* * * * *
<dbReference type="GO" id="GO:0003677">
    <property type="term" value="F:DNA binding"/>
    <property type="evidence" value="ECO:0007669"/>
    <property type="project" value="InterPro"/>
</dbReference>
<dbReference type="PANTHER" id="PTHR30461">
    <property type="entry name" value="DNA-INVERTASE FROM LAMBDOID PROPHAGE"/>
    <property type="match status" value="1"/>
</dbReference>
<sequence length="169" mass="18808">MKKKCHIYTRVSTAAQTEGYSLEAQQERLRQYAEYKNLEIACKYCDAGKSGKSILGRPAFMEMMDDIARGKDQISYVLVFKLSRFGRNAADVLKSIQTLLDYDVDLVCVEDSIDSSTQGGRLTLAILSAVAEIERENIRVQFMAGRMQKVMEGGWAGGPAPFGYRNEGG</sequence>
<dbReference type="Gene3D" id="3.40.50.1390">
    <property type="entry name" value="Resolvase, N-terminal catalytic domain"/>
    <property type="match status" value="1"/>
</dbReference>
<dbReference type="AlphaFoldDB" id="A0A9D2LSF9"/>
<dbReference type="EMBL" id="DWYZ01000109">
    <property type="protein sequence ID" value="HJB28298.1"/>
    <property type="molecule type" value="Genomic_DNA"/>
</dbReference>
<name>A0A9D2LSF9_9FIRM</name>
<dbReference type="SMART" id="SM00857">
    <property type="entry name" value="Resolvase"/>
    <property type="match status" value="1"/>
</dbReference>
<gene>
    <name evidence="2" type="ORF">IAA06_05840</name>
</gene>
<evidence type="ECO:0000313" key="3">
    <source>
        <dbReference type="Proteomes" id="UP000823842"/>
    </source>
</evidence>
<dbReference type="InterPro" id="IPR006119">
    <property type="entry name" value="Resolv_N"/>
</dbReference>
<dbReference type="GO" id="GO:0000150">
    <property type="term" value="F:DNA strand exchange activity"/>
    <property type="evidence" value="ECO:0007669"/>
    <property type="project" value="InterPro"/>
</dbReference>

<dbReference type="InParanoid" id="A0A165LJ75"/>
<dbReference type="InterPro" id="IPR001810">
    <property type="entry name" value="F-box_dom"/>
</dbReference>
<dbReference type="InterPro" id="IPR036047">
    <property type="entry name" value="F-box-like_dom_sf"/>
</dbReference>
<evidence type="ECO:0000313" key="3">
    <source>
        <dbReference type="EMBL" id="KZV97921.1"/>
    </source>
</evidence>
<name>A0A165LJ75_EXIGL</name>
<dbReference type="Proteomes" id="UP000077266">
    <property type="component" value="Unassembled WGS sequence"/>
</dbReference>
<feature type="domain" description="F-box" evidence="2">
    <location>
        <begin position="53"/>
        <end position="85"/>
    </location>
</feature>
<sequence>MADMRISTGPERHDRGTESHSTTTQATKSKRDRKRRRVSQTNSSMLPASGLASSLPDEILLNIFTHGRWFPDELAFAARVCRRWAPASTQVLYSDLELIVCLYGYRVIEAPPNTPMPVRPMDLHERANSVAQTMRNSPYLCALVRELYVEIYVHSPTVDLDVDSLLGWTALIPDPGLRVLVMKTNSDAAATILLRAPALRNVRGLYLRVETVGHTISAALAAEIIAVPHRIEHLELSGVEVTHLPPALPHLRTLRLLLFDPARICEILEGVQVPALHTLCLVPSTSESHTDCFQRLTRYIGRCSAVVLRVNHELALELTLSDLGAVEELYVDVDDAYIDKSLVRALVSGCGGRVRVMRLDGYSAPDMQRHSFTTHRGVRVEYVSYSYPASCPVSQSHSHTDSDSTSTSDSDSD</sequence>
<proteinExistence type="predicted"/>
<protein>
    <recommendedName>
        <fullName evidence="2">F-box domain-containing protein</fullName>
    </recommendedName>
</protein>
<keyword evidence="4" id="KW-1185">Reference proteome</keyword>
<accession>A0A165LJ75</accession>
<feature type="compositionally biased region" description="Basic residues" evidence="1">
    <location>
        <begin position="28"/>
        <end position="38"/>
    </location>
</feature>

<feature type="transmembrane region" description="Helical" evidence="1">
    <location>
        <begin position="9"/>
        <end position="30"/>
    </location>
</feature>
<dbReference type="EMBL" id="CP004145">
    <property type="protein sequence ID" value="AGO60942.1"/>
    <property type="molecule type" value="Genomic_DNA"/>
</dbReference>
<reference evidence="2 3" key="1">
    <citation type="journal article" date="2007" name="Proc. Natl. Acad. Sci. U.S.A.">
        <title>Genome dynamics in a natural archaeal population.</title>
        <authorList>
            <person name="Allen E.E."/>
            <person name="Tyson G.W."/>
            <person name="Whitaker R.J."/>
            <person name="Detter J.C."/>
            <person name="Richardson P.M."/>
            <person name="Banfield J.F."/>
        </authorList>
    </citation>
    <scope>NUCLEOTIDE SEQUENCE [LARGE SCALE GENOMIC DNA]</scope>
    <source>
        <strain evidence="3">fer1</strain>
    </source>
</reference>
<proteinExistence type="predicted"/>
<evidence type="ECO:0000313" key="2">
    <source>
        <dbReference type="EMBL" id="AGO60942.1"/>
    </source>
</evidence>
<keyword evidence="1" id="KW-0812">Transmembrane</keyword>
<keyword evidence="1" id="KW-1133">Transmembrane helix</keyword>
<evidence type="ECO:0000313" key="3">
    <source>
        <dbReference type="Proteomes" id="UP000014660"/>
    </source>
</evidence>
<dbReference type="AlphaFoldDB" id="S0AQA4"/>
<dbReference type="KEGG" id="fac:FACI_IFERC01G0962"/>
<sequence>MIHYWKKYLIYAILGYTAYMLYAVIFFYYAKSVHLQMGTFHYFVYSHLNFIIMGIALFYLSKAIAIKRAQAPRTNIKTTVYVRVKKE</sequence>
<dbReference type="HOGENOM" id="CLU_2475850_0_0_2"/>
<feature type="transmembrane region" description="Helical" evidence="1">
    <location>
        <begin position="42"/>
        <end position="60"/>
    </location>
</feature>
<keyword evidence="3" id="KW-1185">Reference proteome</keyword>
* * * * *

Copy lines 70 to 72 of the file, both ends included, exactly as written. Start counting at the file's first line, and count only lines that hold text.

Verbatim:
<keyword evidence="4" id="KW-1185">Reference proteome</keyword>
<accession>A0A165LJ75</accession>
<feature type="compositionally biased region" description="Basic residues" evidence="1">